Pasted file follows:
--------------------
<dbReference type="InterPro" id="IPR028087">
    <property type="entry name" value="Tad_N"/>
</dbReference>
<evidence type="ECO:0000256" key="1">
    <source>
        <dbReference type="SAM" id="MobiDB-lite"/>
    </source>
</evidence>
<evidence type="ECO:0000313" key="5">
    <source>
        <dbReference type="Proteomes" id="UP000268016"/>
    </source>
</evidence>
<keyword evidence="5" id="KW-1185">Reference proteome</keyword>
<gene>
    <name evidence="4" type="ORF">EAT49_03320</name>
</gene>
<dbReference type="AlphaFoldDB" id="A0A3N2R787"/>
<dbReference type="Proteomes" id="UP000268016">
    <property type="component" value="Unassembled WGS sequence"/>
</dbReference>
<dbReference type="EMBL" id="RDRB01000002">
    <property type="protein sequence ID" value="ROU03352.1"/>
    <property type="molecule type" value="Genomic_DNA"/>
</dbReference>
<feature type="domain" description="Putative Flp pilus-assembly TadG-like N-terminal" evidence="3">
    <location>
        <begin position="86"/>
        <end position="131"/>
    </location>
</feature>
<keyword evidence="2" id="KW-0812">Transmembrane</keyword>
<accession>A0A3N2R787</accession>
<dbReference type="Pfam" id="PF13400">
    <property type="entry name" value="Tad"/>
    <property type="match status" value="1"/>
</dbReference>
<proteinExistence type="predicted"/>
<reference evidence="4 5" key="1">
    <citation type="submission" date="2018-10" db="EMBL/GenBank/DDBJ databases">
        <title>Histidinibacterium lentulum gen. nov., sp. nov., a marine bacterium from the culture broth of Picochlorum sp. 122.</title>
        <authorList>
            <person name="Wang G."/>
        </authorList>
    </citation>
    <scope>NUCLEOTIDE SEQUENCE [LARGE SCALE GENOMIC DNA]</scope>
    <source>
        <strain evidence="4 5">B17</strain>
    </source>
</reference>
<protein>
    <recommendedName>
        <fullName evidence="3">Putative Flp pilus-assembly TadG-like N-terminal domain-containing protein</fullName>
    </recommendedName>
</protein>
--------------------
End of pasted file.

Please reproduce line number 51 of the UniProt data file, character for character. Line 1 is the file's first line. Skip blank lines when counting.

<protein>